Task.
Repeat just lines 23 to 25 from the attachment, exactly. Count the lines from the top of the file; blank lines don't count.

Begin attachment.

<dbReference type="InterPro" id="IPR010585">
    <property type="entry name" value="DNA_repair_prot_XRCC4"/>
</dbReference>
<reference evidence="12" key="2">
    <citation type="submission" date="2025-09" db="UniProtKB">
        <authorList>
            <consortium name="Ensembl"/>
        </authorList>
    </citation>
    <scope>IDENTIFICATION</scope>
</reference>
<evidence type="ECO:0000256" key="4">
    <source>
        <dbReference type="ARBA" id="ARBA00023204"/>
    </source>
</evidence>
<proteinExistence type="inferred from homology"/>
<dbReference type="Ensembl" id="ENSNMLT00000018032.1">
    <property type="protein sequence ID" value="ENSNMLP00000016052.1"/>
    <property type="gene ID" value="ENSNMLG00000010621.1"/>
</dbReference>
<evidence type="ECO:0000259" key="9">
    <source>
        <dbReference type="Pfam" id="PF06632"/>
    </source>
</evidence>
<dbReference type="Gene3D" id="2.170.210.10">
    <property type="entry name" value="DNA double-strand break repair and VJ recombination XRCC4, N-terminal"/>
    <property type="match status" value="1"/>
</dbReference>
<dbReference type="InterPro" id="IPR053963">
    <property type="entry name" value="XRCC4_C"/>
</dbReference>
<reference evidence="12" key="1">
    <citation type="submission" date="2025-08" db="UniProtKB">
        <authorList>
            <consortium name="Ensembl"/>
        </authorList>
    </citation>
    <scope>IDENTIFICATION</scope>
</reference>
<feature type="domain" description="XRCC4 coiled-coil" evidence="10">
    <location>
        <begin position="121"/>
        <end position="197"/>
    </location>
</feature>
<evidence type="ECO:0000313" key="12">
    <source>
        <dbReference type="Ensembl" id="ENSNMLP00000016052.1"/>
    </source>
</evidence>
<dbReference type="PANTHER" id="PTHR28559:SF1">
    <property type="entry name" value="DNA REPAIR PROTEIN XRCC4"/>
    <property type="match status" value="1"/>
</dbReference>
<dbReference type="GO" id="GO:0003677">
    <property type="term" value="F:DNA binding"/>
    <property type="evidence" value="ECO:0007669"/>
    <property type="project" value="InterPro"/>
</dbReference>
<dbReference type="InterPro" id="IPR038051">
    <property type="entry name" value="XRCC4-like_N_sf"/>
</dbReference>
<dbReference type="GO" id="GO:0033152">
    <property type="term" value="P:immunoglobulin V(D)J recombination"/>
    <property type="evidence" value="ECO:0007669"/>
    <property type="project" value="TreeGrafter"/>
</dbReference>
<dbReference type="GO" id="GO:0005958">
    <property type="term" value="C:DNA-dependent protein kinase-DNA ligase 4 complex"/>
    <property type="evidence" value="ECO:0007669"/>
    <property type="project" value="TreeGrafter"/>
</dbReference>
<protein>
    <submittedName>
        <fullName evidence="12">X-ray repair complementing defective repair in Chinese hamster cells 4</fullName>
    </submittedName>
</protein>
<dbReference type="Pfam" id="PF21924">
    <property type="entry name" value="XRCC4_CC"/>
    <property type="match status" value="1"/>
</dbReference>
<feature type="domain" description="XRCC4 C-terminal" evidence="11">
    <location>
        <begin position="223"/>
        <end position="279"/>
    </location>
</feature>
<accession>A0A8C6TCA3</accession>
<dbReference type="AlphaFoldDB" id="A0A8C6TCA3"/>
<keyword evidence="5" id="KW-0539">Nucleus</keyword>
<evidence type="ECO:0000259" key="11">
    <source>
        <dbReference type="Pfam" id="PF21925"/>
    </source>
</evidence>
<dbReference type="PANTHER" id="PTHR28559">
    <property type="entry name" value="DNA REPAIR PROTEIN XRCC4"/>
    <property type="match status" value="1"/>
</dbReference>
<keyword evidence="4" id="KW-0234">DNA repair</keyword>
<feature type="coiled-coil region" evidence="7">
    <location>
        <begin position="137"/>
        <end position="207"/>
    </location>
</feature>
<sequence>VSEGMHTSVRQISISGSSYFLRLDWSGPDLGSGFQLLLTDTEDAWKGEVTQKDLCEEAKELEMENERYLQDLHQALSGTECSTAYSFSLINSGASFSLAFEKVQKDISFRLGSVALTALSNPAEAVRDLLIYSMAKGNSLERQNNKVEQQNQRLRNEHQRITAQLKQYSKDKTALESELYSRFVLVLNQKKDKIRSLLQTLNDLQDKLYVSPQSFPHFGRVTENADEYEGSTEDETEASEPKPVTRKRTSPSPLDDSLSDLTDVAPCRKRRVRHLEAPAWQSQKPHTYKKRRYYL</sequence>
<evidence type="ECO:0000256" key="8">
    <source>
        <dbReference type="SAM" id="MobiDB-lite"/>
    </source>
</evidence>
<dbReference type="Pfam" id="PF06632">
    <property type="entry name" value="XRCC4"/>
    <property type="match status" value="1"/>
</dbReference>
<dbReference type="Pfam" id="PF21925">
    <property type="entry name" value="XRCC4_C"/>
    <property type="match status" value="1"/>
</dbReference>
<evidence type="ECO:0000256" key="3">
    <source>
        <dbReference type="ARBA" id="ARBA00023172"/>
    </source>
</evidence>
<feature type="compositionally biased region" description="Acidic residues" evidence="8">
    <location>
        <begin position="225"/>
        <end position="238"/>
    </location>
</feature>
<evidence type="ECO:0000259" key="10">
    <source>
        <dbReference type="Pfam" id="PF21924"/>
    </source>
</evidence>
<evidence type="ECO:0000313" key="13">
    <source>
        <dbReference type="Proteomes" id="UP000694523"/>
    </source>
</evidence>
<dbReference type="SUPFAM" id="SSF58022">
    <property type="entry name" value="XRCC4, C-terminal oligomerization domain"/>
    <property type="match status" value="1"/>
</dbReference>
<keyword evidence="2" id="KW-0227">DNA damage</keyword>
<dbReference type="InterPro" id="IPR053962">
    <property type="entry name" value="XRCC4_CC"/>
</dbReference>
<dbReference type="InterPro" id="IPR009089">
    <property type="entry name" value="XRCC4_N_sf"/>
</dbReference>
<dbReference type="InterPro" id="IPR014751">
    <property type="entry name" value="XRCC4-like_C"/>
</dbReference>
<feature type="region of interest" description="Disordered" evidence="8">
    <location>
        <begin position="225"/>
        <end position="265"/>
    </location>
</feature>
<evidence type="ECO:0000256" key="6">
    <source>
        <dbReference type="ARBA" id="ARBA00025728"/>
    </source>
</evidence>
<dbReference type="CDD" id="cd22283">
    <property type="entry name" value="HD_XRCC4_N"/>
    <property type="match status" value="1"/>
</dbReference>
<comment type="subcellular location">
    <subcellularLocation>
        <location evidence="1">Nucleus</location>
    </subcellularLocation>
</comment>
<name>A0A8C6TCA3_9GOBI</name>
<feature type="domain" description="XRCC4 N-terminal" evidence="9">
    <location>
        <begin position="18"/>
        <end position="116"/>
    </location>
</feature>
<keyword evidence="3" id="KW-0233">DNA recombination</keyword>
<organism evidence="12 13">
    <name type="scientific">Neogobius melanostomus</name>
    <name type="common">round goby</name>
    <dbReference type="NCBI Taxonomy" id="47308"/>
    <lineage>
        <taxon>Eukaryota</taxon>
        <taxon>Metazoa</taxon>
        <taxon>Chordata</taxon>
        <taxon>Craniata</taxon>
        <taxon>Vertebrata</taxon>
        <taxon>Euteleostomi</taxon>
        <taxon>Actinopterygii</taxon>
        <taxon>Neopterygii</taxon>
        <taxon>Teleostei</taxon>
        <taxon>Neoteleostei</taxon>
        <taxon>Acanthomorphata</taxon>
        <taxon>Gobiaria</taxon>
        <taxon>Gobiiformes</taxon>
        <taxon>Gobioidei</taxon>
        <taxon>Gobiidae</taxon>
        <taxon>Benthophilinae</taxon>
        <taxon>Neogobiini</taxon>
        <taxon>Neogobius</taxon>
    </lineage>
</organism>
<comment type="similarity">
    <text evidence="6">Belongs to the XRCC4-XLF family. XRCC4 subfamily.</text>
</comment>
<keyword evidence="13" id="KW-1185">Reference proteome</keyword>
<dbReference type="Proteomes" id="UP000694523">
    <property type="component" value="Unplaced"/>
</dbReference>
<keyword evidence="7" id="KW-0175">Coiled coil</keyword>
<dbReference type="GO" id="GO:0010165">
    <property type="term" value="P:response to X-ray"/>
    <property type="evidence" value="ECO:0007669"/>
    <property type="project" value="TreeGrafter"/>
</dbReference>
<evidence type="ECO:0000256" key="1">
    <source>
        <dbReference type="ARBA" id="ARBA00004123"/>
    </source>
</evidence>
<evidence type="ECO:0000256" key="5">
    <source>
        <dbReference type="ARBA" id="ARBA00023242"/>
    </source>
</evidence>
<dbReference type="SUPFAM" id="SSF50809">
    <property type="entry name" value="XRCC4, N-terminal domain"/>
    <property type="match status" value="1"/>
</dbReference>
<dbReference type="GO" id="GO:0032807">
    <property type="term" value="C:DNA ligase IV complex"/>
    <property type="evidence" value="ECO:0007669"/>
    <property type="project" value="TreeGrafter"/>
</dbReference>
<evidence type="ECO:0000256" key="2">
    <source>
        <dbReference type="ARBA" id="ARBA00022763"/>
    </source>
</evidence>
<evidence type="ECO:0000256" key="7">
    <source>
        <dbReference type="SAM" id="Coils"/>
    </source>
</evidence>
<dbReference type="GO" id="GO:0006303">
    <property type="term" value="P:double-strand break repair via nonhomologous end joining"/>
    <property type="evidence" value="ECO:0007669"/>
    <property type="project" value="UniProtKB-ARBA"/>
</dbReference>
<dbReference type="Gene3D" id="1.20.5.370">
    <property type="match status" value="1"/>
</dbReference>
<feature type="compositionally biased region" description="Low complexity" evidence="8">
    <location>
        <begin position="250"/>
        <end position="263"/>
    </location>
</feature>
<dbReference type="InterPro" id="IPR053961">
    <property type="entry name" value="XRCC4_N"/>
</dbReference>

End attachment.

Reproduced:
    <source>
        <dbReference type="Pfam" id="PF06632"/>
    </source>